# Chapter 5: Probability: What are the chances?

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Drug testing Athletes are often tested for use of performance-enhancing drugs. Drug tests aren’t perfect—they sometimes say that an athlete took a

banned substance when that isn’t the case (a “false positive”). Other times, the test concludes that the athlete is “clean” when he or she actually took a

banned substance (a “false negative”). For one commonly used drug test, the probability of a false negative is 0.03.

(a) Interpret this probability as a long-run relative frequency.

(b) Which is a more serious error in this case: a false positive or a false negative? Justify your answer.

Q .

Preparing for the GMAT A company that offers courses to prepare students for the Graduate Management Admission Test (GMAT) has the following information about its customers: $20\%$ are currently undergraduate students in business; $15\%$ are undergraduate students in other fields of study; $60\%$ are

college graduates who are currently employed, and $5\%$are college graduates who are not employed. Choose a customer at random.

(a) What’s the probability that the customer is currently an undergraduate? Which rule of probability did you use to find the answer?

(b) What’s the probability that the customer is not an undergraduate business student? Which rule of probability did you use to find the answer?

Q 1.

Liar, liar! Sometimes police use a lie detector (also known as a polygraph) to help determine whether a suspect is telling the truth. A lie detector test isn’t foolproof—sometimes it suggests that a person is lying when they’re actually telling the truth (a “false positive”). Other times, the test says that the suspect is being truthful when the person is actually lying (a “false negative”). For one brand of polygraph machine, the probability of a false positive is $0.08$.

(a) Interpret this probability as a long-run relative frequency.

(b) Which is a more serious error in this case: a false positive or a false negative? Justify your answer.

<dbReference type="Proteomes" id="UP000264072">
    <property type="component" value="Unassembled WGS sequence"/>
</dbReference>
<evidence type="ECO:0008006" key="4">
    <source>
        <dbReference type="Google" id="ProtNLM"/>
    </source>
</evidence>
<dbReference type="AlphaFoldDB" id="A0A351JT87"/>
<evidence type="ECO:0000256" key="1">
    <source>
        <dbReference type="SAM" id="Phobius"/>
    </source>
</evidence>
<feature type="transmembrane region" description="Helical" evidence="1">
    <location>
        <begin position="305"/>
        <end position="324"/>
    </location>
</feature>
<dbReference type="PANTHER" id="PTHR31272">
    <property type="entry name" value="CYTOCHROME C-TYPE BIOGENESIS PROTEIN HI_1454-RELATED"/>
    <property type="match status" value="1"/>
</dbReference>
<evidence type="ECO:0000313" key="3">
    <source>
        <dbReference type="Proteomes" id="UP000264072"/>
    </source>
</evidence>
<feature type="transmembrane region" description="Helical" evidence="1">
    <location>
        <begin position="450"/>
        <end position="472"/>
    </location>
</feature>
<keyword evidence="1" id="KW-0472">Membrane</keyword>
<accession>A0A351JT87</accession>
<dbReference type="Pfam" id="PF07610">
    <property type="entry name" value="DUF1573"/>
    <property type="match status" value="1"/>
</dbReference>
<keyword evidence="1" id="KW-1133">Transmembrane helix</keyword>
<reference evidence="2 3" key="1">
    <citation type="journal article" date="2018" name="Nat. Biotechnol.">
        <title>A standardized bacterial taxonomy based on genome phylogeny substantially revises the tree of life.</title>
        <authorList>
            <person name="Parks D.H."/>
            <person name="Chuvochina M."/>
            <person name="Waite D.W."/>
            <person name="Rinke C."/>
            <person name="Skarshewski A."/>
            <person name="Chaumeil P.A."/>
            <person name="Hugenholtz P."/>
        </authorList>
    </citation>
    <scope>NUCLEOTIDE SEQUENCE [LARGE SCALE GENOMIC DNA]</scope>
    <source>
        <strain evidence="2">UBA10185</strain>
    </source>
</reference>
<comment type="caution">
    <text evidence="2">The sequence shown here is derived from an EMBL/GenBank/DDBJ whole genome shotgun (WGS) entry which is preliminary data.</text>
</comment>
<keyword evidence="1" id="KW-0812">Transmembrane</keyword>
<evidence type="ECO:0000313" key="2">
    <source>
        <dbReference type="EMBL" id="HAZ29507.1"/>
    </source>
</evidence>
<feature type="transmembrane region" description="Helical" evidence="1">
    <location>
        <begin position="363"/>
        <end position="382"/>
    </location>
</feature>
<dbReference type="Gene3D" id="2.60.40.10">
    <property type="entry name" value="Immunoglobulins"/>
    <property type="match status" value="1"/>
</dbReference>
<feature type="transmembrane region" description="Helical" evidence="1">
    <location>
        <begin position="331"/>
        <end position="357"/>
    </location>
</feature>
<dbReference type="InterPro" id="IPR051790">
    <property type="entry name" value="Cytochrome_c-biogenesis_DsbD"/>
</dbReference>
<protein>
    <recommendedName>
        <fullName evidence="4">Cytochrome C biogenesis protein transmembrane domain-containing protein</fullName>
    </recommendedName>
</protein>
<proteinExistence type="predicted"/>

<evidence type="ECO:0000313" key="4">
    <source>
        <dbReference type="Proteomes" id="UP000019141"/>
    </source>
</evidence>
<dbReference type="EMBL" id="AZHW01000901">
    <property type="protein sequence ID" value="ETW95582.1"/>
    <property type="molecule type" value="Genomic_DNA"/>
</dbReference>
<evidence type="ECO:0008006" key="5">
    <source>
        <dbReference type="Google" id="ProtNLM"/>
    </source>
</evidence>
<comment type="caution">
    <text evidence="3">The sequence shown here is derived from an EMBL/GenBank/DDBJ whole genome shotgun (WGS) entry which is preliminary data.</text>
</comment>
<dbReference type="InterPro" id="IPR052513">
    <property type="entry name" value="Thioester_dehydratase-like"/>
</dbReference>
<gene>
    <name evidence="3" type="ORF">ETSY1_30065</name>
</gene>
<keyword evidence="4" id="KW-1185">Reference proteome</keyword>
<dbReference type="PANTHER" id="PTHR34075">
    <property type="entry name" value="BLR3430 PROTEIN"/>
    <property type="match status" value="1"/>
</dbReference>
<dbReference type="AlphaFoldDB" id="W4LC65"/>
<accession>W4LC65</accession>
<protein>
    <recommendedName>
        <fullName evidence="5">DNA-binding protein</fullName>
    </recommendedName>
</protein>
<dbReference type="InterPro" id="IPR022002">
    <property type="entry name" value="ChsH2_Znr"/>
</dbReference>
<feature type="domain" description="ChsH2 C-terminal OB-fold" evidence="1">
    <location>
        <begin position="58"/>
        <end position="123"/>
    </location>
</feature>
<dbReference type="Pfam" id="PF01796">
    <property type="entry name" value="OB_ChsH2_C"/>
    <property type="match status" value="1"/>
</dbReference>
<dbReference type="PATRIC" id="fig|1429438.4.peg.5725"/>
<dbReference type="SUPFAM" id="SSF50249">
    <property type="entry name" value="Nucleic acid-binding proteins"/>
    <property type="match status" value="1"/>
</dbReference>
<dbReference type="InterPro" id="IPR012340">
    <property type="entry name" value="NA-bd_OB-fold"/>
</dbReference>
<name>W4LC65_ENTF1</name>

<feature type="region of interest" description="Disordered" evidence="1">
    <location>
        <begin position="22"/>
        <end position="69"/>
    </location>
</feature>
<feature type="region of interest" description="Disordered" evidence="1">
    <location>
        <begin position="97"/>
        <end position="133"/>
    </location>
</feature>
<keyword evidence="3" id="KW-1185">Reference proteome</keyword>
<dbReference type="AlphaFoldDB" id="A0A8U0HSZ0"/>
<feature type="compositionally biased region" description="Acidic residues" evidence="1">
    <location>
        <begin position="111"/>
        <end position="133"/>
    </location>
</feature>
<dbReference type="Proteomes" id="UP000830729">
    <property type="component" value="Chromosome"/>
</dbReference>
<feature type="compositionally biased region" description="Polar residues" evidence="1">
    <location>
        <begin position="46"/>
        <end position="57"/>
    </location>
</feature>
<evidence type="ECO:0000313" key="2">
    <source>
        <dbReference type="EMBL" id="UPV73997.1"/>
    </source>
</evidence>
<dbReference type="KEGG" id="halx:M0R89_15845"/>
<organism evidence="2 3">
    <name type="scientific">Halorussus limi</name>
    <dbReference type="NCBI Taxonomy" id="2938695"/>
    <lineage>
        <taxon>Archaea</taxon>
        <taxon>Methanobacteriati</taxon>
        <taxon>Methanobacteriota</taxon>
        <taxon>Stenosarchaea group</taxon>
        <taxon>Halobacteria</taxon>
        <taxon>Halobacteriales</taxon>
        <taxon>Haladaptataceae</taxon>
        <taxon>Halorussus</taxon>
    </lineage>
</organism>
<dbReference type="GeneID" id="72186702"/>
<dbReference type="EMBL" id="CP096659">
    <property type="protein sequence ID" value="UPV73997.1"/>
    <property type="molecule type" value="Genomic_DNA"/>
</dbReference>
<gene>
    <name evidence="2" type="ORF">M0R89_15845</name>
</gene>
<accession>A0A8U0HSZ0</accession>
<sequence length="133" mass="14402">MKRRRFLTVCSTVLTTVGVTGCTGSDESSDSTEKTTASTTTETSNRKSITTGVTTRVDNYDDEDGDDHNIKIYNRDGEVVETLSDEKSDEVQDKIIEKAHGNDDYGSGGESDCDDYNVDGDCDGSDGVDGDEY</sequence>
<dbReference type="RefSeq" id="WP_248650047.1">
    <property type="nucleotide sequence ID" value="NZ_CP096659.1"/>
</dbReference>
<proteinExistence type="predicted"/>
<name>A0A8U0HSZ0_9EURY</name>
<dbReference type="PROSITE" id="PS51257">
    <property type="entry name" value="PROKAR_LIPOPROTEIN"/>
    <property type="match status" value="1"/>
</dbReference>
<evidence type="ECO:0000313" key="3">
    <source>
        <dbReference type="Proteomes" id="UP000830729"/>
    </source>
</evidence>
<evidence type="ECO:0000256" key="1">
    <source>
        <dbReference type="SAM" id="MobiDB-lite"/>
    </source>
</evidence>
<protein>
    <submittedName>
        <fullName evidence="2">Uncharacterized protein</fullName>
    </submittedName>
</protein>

Q 10.

Cold weather coming to A TV weather man, predicting a colder-than-normal winter, said, “First, in looking at the past few winters, there has been a lack of

really cold weather. Even though we are not supposed to use the law of averages, we are due.” Do you think that “due by the law of averages” makes sense in talking about the weather? Why or why not?

Q 100.

Testing the test Are false positives too common in some medical tests? Researchers conducted an experiment involving $250$ patients with a medical

condition and $750$ other patients who did not have the medical condition. The medical technicians who were reading the test results were unaware that they

were subjects in an experiment.

(a) Technicians correctly identified $240$ of the $250$patients with the condition. They also identified $50$ of the healthy patients as having the condition. What

were the false positive and false negative rates for the test?

(b) Given that a patient got a positive test result, what is the probability that the patient actually had the medical condition? Show your work.

Q 101.

The probability of a flush A poker player holds a flush when all $5$cards in the hand belong to the same suit. We will find the probability of a flush when $5$ cards are dealt. Remember that a deck contains $52$ cards, $13$ of each suit, and that when the deck is well shuffled, each card dealt is equally likely to be any of those that remain in the deck.